Now let me speak to our longer-term strategy to grow our professional business, where we start from a position of strength. As we said previously, we’re the only major company with a pure play professional model behind Worldpac. Now that Autopart International has been fully-integrated into Worldpac, we have 316 existing locations that are dedicated to serving the professional customer with significantly more hard part SKUs than a traditional retail store. We also have nearly 330 Advance hubs and super hubs, which offer a broad range of parts. These assets allow us to better serve the needs of our professional customers with a comprehensive line-up of national brands, owned brands and OE parts focused on what the Pro customers need. We’re now well-positioned to execute the next generation of our strategy to profitably grow our professional business by getting the right part in the right place at the right time.
Ultimately, this will involve positioning our enterprise-wide assortment as close to the customer as possible, ideally under one roof to provide consistent and reliable delivery of the entire job. As an example, in Toronto, we recently combined two distribution centers into one with our enterprise assortment located in a single building. We’re pleased with the early results we are seeing in Toronto and believe a similar approach to this has the potential to provide a superior customer experience in other markets across North America. For years, Worldpac has leveraged online ordering from its customers to determine assortment and to ensure we have the right part, utilized a singular demand signal to position inventory in the right place and provided a clear window for delivery, so the installer consistently gets the part at the right time.
Five years ago, we had four disparate supply chain and technology platforms. However, today, our systems are much better connected and enable us to take learnings from Worldpac and apply them across all of our Pro business. Our vision here is to leverage the entirety of our enterprise assets to provide a superior customer experience within Pro as we accelerate growth and profitability. We look forward to sharing more on the next evolution of our strategy. Before I turn the call over to Jeff, let me speak briefly about how we’re thinking about 2023. As the final integration and amortization costs wind down, we’ve made the decision to shift to GAAP results as our guidance metric. Jeff will provide further rationale for this. But we’re excited to see our broader integration costs coming to an end culminating in the exhaustion of GPI amortization costs in 2025.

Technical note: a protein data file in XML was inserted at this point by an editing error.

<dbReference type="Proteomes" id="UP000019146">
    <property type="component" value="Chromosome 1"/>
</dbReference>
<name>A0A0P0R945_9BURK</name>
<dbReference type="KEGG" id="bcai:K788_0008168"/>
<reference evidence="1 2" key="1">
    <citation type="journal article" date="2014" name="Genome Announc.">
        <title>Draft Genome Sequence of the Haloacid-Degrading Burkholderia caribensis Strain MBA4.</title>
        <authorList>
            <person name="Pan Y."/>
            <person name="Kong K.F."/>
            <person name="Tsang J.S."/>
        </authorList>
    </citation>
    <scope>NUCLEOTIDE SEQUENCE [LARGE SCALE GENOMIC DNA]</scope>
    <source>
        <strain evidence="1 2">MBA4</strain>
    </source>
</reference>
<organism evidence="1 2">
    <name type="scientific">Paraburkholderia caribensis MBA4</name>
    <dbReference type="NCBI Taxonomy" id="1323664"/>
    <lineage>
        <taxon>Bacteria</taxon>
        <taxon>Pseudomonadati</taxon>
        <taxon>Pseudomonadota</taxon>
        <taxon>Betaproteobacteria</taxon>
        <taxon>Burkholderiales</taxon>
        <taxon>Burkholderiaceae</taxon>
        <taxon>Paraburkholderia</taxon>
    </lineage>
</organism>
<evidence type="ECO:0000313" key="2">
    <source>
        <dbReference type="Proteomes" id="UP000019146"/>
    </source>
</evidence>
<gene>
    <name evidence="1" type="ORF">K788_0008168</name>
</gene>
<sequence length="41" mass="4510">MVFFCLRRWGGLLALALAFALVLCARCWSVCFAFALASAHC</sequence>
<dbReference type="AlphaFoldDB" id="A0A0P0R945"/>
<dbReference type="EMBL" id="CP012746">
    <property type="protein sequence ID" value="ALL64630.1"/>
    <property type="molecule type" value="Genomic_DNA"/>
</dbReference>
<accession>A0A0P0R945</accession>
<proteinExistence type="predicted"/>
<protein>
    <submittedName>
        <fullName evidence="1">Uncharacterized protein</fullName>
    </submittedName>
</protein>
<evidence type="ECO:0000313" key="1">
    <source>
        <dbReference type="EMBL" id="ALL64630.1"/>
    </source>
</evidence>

As we begin the year, we remain cautious surrounding the macroeconomic backdrop, including the potential for ongoing pressure on low to middle income consumers. However, our 2023 guidance is underpinned by continued industry strength with the drivers of demand remaining positive. Further, we expect the strategic inventory investments we began in the second half of 2022 will help drive growth in 2023. In terms of our expectations for the year, we’re guiding to growth in net and comp sales, as well as GAAP operating income margin expansion. I’ll now turn the call over to Jeff to review our Q4 and full year financials in more detail and provide our outlook for 2023. Jeff?
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Jeff Shepherd: Thanks, Tom, and good morning. I would also like to start by thanking our team members for their commitment to Advance this past year. While the year was not without challenges, our team members continue to put our customers first. In Q4, net sales of $2.5 billion increased 3.2% compared with Q4 2021, driven by strategic pricing and new store openings. Comparable store sales increased 2.1%. Adjusted gross profit margin expanded slightly to 46.9% compared with 46.8%. This was driven by strategic pricing, channel mix favorability and own brand expansion. In the quarter, same-SKU cost inflation was approximately 6.9%. Q4 adjusted SG&A of $943 million was flat compared with the prior year. As a percent of net sales, adjusted SG&A improved 136 basis points.
This was primarily driven by a year-over-year decrease in incentive compensation and marketing expenses. In terms of marketing, we improved efficiencies in the quarter by shifting to higher return investments within the marketing mix. We also incurred lower start-up costs versus the prior year as a result of the ramp-up of our new store openings in California. These benefits were partially offset by inflation in store labor and higher medical costs. Our Q4 adjusted operating income was $219 million, an increase of 23.6%. Our Q4 adjusted OI margin rate was 8.8%, an increase of 146 basis points, and our adjusted diluted earnings per share increased 39.1% to $2.88. The EPS improvement was driven by stronger operational results and a Q4 benefit of approximately $0.16, due to a change in the functional currency of our subsidiary in Taiwan.